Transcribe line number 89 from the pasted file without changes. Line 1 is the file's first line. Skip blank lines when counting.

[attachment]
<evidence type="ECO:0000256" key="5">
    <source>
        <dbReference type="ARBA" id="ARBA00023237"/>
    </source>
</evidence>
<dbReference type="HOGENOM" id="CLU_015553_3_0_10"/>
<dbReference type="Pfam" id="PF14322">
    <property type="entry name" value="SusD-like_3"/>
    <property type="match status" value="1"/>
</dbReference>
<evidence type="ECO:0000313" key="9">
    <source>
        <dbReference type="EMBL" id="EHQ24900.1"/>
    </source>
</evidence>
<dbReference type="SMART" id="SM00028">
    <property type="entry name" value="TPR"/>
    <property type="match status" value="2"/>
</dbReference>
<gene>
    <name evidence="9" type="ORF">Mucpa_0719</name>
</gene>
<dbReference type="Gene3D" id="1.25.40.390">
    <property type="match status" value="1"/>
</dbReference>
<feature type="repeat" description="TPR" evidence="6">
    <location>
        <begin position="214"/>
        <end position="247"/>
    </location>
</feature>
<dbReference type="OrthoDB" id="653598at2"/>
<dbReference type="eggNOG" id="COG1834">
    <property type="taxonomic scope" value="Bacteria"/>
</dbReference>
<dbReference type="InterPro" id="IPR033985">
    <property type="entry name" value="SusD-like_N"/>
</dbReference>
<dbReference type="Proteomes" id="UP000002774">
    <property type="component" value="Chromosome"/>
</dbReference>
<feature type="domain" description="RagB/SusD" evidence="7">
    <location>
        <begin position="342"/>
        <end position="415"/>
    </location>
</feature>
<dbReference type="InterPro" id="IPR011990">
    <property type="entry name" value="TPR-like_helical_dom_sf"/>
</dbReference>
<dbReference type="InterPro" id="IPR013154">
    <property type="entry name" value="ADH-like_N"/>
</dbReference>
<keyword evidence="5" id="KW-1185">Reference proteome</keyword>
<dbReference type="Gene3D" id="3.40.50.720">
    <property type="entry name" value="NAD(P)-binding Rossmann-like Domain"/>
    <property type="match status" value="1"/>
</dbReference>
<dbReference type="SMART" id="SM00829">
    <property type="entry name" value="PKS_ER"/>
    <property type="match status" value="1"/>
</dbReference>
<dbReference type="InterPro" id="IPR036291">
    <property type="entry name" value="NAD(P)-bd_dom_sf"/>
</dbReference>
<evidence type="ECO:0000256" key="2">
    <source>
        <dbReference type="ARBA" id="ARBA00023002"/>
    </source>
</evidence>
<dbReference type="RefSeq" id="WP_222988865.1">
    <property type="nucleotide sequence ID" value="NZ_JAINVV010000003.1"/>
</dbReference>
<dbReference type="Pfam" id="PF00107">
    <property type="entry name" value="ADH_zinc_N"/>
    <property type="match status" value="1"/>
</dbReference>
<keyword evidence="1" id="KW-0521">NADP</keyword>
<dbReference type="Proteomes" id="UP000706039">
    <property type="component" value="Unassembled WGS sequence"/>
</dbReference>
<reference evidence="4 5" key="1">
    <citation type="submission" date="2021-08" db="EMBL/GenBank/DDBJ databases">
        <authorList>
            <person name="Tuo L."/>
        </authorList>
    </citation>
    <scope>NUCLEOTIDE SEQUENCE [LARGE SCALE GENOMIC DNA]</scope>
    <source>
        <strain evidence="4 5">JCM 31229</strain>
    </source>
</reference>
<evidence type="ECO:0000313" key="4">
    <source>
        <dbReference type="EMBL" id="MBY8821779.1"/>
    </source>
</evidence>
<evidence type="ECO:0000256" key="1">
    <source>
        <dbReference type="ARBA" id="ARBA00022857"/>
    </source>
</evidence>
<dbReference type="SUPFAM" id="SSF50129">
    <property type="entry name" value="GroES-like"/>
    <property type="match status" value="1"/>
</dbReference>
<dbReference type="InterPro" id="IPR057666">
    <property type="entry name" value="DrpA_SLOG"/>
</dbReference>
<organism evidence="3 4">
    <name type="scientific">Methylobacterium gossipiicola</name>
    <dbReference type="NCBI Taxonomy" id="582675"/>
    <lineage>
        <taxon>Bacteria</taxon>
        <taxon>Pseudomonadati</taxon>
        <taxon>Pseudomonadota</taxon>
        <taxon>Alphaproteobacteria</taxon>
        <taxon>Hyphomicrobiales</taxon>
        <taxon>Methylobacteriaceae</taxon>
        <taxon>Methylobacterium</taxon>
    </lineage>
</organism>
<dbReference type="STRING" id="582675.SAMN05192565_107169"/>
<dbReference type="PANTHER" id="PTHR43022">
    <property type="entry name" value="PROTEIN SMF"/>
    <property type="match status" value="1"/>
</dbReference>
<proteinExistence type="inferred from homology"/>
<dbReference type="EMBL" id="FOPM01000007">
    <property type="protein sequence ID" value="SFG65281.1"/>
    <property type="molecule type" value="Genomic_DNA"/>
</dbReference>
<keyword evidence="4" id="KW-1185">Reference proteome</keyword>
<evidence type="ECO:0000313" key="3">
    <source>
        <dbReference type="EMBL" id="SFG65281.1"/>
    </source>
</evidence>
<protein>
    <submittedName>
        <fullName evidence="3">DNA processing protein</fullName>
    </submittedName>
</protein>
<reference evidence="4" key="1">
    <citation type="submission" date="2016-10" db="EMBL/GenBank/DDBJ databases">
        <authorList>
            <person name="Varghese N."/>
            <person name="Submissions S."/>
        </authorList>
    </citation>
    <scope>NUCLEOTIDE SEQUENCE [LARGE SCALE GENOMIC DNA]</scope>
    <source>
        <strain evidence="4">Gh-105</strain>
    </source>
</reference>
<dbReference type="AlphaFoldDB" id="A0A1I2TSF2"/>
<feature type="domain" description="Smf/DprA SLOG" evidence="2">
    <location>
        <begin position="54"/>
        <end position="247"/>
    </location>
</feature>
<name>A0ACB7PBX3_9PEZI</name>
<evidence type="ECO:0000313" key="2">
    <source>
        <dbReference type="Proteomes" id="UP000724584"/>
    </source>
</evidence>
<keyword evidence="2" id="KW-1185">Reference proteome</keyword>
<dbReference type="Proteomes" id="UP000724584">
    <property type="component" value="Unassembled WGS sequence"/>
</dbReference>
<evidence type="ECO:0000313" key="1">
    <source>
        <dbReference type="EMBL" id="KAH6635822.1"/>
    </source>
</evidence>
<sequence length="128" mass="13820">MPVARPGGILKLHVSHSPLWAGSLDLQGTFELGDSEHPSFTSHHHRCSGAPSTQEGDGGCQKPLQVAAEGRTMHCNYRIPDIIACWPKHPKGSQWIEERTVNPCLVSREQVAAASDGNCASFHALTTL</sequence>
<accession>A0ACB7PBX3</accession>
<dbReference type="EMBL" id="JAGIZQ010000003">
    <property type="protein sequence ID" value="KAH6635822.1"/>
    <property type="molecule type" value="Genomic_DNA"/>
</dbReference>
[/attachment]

    <source>